Sat in a food coma, we did find ourselves growing a little chilly.

We were seated directly under a window and opted to put our coats back on before it was time to leave.

Maryculter is ultimately a period building however, and the temperature didn’t spoil our meal by any means.

We sat with empty plates for quite some time, and were also left waiting when we requested the bill.

There is no denying that the staff were working exceptionally hard, but their attentions were taken up with the wedding in the function suite.

Organisation seemed a little chaotic at times, but staff were ultimately polite and friendly. The wait also highlighted the fact that there was no hurry to rush off.

Maryculter House offers an escape from every day life.

I think many of us have forgotten one of the simple joys of Sunday roast. The fact that it is a leisurely meal to be enjoyed with loved ones, as opposed to a blink and you’ll miss it occasion.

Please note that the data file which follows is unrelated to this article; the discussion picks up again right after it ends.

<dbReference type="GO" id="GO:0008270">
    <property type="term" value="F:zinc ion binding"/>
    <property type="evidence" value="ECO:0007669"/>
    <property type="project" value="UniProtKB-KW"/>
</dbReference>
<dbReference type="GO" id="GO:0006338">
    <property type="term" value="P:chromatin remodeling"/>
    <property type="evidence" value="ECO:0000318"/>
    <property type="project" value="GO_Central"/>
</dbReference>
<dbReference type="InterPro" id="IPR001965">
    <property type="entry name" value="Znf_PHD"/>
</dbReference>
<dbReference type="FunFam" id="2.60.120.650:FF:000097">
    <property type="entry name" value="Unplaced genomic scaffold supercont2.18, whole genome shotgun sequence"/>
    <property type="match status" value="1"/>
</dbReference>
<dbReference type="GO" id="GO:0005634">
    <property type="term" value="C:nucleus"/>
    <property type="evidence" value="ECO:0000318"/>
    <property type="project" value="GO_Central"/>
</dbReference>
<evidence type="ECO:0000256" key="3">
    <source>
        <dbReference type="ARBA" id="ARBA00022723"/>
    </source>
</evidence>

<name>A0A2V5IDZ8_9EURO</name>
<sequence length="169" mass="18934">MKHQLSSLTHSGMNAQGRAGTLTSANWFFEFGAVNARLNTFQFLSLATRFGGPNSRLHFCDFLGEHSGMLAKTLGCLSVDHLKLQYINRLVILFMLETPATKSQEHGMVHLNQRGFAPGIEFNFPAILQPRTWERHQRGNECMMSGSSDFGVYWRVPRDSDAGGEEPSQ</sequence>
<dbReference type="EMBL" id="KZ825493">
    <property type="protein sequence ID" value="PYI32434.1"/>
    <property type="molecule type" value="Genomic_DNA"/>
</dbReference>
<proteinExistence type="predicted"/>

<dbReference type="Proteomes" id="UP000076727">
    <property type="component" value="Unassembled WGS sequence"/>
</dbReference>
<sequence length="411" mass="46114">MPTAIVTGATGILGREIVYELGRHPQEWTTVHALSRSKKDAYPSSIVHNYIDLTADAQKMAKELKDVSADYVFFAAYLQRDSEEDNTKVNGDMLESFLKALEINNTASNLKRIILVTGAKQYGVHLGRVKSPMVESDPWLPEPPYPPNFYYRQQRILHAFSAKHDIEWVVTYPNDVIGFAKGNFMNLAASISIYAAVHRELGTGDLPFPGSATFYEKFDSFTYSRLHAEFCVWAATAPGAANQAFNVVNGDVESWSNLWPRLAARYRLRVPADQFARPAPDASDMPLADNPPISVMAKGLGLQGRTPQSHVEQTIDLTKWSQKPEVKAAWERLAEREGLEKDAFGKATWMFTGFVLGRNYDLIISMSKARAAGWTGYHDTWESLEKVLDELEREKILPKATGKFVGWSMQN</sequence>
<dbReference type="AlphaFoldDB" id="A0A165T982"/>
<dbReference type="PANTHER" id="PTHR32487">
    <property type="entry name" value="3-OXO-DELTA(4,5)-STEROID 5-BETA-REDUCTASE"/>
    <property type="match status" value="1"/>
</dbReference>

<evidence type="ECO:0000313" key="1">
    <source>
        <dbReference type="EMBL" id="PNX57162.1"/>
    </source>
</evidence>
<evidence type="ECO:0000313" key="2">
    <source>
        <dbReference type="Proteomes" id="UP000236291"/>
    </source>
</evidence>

We both agreed that we’d like to make more of an occasion of it in the future, and book a night away so we could both enjoy an alcoholic tipple – minus the toddler.

Maryculter inspires such spontaneous plans, because it offers a slither of luxury without appearing pretentious.

We paid the bill and felt that it was excellent value for money, at £25 per person for two courses.

We will most certainly be back for a weekend away, not least because we have chosen Maryculter as our own wedding venue.

Is it acceptable to have Yorkshire pudding as opposed to a wedding cake? I’ll certainly be asking the question.


Address: Maryculter House, South Deeside Road, Maryculter, Aberdeen

T: 01224 732124


Price: Two courses per person for £25, plus soft drinks cost and children’s menu. £63 in total.


  • Food: 5/5
  • Service: 4/5
  • Surroundings: 4/5